To all those “baseball purists” who insist that Dale Murphy did not accomplish enough in his career to deserve enshrinement in Cooperstown, I offer the following proposition: How about we give him Barry Bonds’ spot? Or Roger Clemens’? Or Manny Ramirez’s?
After all, the knock against Murph, who starred for the Braves in the mid-’80s, has always been that his skills deteriorated so markedly during his last few seasons. By the time he was traded to the Phillies, in 1990, he was truly a shell of the two-time MVP Atlantans had come to know and love.
Meanwhile, guys like Bonds and Clemens gained fame and fortune by operating at peak performance far beyond what should have been their primes. Bonds transformed himself, in the second half of his career, from a classic five-tool guy into a home-run machine. Clemens was still throwing in the 90s well after his 40th birthday.
Of course, we now know why. Well, we don’t “know,” exactly, in the legal sense. We have to use the word “alleged,” as in “both men allegedly used performance enhancing drugs,” because neither has actually been convicted of drug use — yet.
Still, I think we’re all pretty certain what went on. If you don’t believe Bonds and Clemens used PEDs, I’ve got a couple of Dallas Cowboys 2012 Super Bowl tickets I’ll sell you.
Now both men, along with Ramirez, are feeling the backlash. Pundits speculate that, because of their alleged cheating, none will be voted into the Hall of Fame. I heard one commentator say recently that Ramirez, despite his 555 home runs and .312 batting average, won’t even be on the ballot.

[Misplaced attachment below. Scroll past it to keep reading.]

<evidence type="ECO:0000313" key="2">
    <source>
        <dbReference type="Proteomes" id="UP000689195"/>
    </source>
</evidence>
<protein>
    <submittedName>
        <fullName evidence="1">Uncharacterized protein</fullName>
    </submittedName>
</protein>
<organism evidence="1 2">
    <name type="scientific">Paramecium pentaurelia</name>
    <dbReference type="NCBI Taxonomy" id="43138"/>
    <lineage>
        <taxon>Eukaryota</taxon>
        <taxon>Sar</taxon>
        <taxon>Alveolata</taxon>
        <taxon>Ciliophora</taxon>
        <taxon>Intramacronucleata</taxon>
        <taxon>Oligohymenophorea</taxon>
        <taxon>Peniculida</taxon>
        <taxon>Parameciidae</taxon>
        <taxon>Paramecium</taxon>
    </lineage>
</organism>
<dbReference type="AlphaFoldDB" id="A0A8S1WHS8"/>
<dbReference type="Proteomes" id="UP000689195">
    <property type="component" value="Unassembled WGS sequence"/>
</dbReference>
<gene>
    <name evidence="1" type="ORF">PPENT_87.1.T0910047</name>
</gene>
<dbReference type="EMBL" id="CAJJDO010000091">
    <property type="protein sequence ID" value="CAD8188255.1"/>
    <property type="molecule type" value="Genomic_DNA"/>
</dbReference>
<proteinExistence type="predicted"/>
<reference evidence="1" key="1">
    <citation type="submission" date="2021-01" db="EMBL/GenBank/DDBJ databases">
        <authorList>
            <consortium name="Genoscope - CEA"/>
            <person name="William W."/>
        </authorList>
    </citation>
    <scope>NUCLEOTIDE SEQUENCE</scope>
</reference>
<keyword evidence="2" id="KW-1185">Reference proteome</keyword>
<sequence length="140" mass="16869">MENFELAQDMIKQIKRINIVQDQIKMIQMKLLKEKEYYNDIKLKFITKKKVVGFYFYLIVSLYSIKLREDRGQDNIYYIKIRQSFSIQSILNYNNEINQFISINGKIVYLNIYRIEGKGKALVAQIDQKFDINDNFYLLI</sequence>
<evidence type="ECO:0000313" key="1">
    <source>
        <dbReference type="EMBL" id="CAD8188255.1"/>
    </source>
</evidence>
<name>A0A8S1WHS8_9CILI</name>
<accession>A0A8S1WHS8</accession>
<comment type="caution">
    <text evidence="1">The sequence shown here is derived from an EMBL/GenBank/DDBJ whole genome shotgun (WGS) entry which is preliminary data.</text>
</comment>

So let me see if I’ve got this straight. The very thing those guys did to elicit such contempt — attempting to prolong their careers artificially — was something Murphy would never have done. And we’re penalizing him for that?
When Murphy’s name comes up for Hall of Fame consideration, detractors like to cite the well-known numbers: 398 homers and a .265 lifetime average. Just not enough, they say.
Proponents point to back-to-back MVPs, seven all-star selections, five Gold Gloves, and four Silver Sluggers. They argue, correctly, that for a stretch of four or five years, Murphy was the best player in baseball.
But in light of recent scandals, perhaps we ought to be paying more attention to some of his other stats:
Appearances before grand juries: 0
Appearances on tabloid television: 0
Accusations of cheating: 0
Maybe Murphy wasn’t as good a player as even a non-enhanced Bonds or Ramirez. Sadly, we’ll never know.
One thing we do know: Dale Murphy was a pretty darn good ballplayer for a pretty long time. He brought honor to the game of baseball and to the Braves’ organization.
These days, if that doesn’t make him stand out, I don’t know what could.
Rob Jenkins is a free lance writer and college professor who lives in Lawrenceville. Email him at email@example.com.